In a House Financial Services Committee hearing on June 25th, the topic was HR 5767, which would have blocked the regulations of the Unlawful Internet Gambling Enforcement Act (UIGEA) from becoming a reality. Congressman Spencer Bachus (R-AL) led the opposition to the bill. Bachus centered his arguments not on the merits of the UIGEA or even on whether the law could ever actually be enforced. Instead, Bachus took the moral road, focusing on the deleterious effects of gambling on our nation’s youth.
Bachus encapsulated his preliminary remarks by quoting a statistic from a McGill University study. Rather than attempt to paraphrase what he said, I’ll just quote it directly: “Most significantly, [internet gambling] causes suicide. McGill University found that one-third – one-third – of college students who gambled on the internet ultimately attempted suicide. That is why the rate of suicide on our college campuses has doubled in the last ten years. Study after study has found that the most significant driver of that is addiction. The fastest-growing addiction is internet gambling.”
Word circulated on Monday that the latest study cited by Bachus was breaking news to researchers at McGill University. The campus in Montreal, Canada has become the center of a firestorm of controversy surrounding Congressman Bachus’ testimony, which was instrumental in the defeat of HR 5767 despite bi-partisan support by the Financial Services Committee’s Chairman and a Republican Presidential candidate.
McGill Professor Jeffrey L. Derevensky, who is on the Board of Governors of Youth Gambling International, spoke with PokerNewsDaily.com about Bachus’ statements. Although Derevensky mentioned that McGill University studies have looked at the rates of suicide among youths as well as the ill-effects of gambling overall, no study linking internet gambling and suicide has ever been conducted. He stated, “I am confident the Congressman doesn’t read research – he could not misinterpret this.” He added that McGill University has performed “no studies linking internet wagering and suicide.”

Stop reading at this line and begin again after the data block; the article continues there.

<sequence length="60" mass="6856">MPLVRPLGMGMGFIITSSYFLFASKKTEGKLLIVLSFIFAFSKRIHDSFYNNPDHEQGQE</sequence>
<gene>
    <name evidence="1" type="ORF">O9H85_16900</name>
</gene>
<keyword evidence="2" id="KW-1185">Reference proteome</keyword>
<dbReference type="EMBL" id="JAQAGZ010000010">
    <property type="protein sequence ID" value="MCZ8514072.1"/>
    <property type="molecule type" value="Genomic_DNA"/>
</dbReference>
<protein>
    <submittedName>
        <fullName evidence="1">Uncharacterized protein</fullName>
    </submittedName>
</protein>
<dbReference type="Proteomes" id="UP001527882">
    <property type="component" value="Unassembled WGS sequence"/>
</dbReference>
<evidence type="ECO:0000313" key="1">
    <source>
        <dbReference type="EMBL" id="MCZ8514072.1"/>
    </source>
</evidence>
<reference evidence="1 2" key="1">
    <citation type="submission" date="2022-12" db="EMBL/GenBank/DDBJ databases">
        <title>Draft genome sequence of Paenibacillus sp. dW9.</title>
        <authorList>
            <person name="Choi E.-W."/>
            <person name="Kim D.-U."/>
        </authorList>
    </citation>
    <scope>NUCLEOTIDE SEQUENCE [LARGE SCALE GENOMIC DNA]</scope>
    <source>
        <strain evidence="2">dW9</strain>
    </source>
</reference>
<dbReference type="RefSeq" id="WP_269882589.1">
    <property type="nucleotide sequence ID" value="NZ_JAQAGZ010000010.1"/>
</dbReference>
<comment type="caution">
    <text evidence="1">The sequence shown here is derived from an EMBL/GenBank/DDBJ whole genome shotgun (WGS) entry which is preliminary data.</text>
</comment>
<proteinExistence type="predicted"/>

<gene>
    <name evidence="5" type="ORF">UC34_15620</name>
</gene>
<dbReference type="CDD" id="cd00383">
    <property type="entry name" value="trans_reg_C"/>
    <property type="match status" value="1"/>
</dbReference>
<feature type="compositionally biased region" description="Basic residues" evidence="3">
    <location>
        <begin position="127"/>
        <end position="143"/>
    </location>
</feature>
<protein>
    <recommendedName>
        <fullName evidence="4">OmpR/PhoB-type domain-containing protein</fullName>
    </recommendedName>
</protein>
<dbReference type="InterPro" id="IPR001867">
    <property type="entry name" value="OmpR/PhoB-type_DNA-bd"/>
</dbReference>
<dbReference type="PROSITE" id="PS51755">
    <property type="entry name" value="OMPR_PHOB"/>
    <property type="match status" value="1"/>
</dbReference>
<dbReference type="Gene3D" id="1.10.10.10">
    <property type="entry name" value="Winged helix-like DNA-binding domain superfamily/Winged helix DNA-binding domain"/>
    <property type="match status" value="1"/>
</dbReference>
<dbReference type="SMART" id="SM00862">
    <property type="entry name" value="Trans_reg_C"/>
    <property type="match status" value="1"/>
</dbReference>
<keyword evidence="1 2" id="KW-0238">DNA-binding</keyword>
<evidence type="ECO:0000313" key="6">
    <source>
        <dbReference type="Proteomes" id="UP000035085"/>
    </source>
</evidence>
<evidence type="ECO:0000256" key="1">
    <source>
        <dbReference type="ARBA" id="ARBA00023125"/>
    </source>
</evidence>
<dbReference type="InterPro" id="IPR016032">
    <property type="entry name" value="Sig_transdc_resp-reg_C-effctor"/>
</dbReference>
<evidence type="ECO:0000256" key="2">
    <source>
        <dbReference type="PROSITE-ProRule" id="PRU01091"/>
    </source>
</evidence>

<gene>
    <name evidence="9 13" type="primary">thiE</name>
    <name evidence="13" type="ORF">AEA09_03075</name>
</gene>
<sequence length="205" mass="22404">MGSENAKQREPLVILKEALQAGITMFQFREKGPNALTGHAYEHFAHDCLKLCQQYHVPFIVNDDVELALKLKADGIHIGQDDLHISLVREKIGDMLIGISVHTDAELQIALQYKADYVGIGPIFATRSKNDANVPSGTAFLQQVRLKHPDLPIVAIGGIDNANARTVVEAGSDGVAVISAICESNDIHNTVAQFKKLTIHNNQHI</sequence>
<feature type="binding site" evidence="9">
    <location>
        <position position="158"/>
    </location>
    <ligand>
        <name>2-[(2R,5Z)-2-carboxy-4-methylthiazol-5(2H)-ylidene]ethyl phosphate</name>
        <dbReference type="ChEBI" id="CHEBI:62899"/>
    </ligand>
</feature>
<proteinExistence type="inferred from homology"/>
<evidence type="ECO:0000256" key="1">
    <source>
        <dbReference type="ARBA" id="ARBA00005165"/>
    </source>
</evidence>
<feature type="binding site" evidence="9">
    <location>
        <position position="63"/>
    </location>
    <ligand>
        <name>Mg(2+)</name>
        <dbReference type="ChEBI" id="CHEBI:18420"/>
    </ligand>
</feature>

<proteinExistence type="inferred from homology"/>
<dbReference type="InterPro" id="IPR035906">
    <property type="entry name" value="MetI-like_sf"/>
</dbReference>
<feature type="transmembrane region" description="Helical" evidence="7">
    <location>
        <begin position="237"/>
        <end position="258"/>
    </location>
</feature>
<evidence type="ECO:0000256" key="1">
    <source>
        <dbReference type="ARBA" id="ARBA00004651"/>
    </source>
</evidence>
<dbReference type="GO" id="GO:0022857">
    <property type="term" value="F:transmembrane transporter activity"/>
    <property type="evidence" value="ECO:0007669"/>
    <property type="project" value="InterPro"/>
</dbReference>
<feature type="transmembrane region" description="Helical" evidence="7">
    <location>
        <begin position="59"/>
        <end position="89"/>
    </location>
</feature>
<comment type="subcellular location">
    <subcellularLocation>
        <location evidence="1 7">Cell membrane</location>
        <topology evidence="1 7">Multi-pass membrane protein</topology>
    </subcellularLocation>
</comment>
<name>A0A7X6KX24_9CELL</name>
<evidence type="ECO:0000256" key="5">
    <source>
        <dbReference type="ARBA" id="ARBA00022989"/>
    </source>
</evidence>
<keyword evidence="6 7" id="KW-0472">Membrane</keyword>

In the eyes of Derevensky, there are several effective ways to protect children from problem gambling. He stated that avenues to explore include “public awareness, prevention programs in schools, tighter regulations, and enforcement of regulations.” It’s interesting that Bachus would choose to quote a university who believes that regulation is a primary means to curb the problematic effects of internet gambling. The UIGEA essentially prohibits the industry from existing altogether, instead driving the action underground into a completely unregulated environment.
I asked Derevensky if the misunderstanding could have just been a case of Bachus or a staffer creating statistics in order to foster their cause. He answered, “I have no idea and don’t know how it got attributed to me.” He told the Safe and Secure Internet Gambling Initiative in a press release distributed on Monday that, “This assertion, which is reportedly based upon our empirical research, is not predicated upon any factual evidence.”
Initiative spokesperson Jeff Sandman agreed with Derevensky that the way to combat internet gambling issues among the world’s youth is to have effective regulation: “We are encouraged by the academic community’s support of internet gambling regulation. They emphasize the important point that consumers will be better protected if there are safeguards put in place to combat underage and problem gambling.”
Bachus’ press secretary, Marisol Garibay, did not comment on the report at press time.